You might want to check directly with Computershare and/or Kinder Morgan investor relations.
    Nov 25, 2014. 07:24 PM | Likes Like |Link to Comment
  • With Dividends 'The First Cut Is The Deepest' - Or Is It? [View article]
    Bob, thanks for the article. I own two companies that had cut their dividends: GE & BP. Both I bought after the dividend cut. BP has been increasing their dividend, as has GE. BP has been 'dead money', but I continue to hold it. GE I got in below $15, but is also stagnating price wise. However I will continue to hold it.

    In my grandson's DRiP portfolio is SNH. They have not increased their dividend in 9 quarters. The yield is still good, but I have put them on 'probation'.
    Nov 25, 2014. 09:02 AM | Likes Like |Link to Comment
  • Dividend Growth Investing, Total Return, And Indexing: Let's Take Another Look [View article]
    Ooooooooooo.... I'm going to the first to comment on this.....

    Buy good companies at good prices and don't look back.
    Nov 25, 2014. 12:18 AM | 11 Likes Like |Link to Comment
  • Kinder Morgan: A Dividend Growth Star Is Born [View article]
    I would imagine (and hope) that Kinder Morgan will keep the ascension plan internal. Looking at their executive compensation, and you will see, that those who work there are motivated by performance.
    Nov 24, 2014. 01:25 PM | Likes Like |Link to Comment
  • How To Buy A Few Premium REITs That Deliver Something Special [View article]
    Brad, thanks for the article. I'm looking for a REIT to diversify my holdings.

    BTW: I wear a Citizens ECO Drive. And my old Timex Ironman never failed me.
    Nov 24, 2014. 01:20 PM | Likes Like |Link to Comment
  • Kinder Morgan: A Dividend Growth Star Is Born [View article]
    Albert: DUK's big problem child was the Chrystal River nuke plant that they got in the deal. They wisely cut their losses and decided not to undertake a repair of the botched repair.

    I was out of DUK at $75 because I wanted to start a position in KMR. I had already traded out of my RAI position to add to KMI. DUK had been good to me, as I got in around $67, but only had 500 shares. And I wasn't adding. I cherry picked 200 shares earlier to buy KMI, which was getting beat down by the Barron's/Hedgeye article. I then sold $75 calls against the remainder. Which got assigned and I bought KMR. Later sold all the KMI to buy KMR because the arbitrage was still favorable.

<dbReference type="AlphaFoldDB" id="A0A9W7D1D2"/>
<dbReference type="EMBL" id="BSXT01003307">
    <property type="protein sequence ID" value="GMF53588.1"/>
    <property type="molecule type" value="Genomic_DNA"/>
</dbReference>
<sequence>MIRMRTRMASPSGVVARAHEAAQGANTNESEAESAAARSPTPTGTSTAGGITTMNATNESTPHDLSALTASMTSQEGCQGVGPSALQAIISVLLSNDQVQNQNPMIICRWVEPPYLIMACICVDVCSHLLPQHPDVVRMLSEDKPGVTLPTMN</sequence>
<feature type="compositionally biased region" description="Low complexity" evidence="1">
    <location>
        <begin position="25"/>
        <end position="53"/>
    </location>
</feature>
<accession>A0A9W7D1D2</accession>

Nov 24, 2014. 12:23 PM | Likes Like |Link to Comment
  • Kinder Morgan: A Dividend Growth Star Is Born [View article]
    KMR holder: "Don't count your new shares of KMI too closely, you will likely get shares and cash."

    Other than the 47 shares of KMI I own, I only own KMR which has no options other than all stock conversion.

    As you know, the only conversion option for KMR is stock, at a rate of 2.4849. 1766 KMR x 2.4849 = 4388.3334 KMI. KMI will not issue fractional shares, so that gave me the 4388 total. Then I added in my existing 47 shares of KMI to get the total of 4435 shares.

    For anyone not having it: http://bit.ly/1v40owB




    Nov 24, 2014. 11:49 AM | Likes Like |Link to Comment
  • Kinder Morgan: A Dividend Growth Star Is Born [View article]
    hhmcdon..

    UPOD works for me.
    Nov 23, 2014. 08:52 PM | Likes Like |Link to Comment
  • Kinder Morgan: A Dividend Growth Star Is Born [View article]
    Chancer..

    I originally held KMI (in my IRA), but sold it (following the last x-dividend date) and purchased KMR when the arbitrage was to my advantage. That netted me an additional 64 shares of KMI when the conversion happens. The arbitrage has disappeared, so last week, I used the dividend from KMI to purchase 47 shares of KMI stock.

    I had also closed out my IRA position in DUK and used the proceeds to purchase KMR before the x-date (the arbitrage was still favorable), and netted 3 additional shares with the KMR dividend. This and the above, will put my KMI position at 4435 shares.

    Without a doubt, I am Long Kinder Morgan.

    Nov 23, 2014. 08:51 PM | 1 Like Like |Link to Comment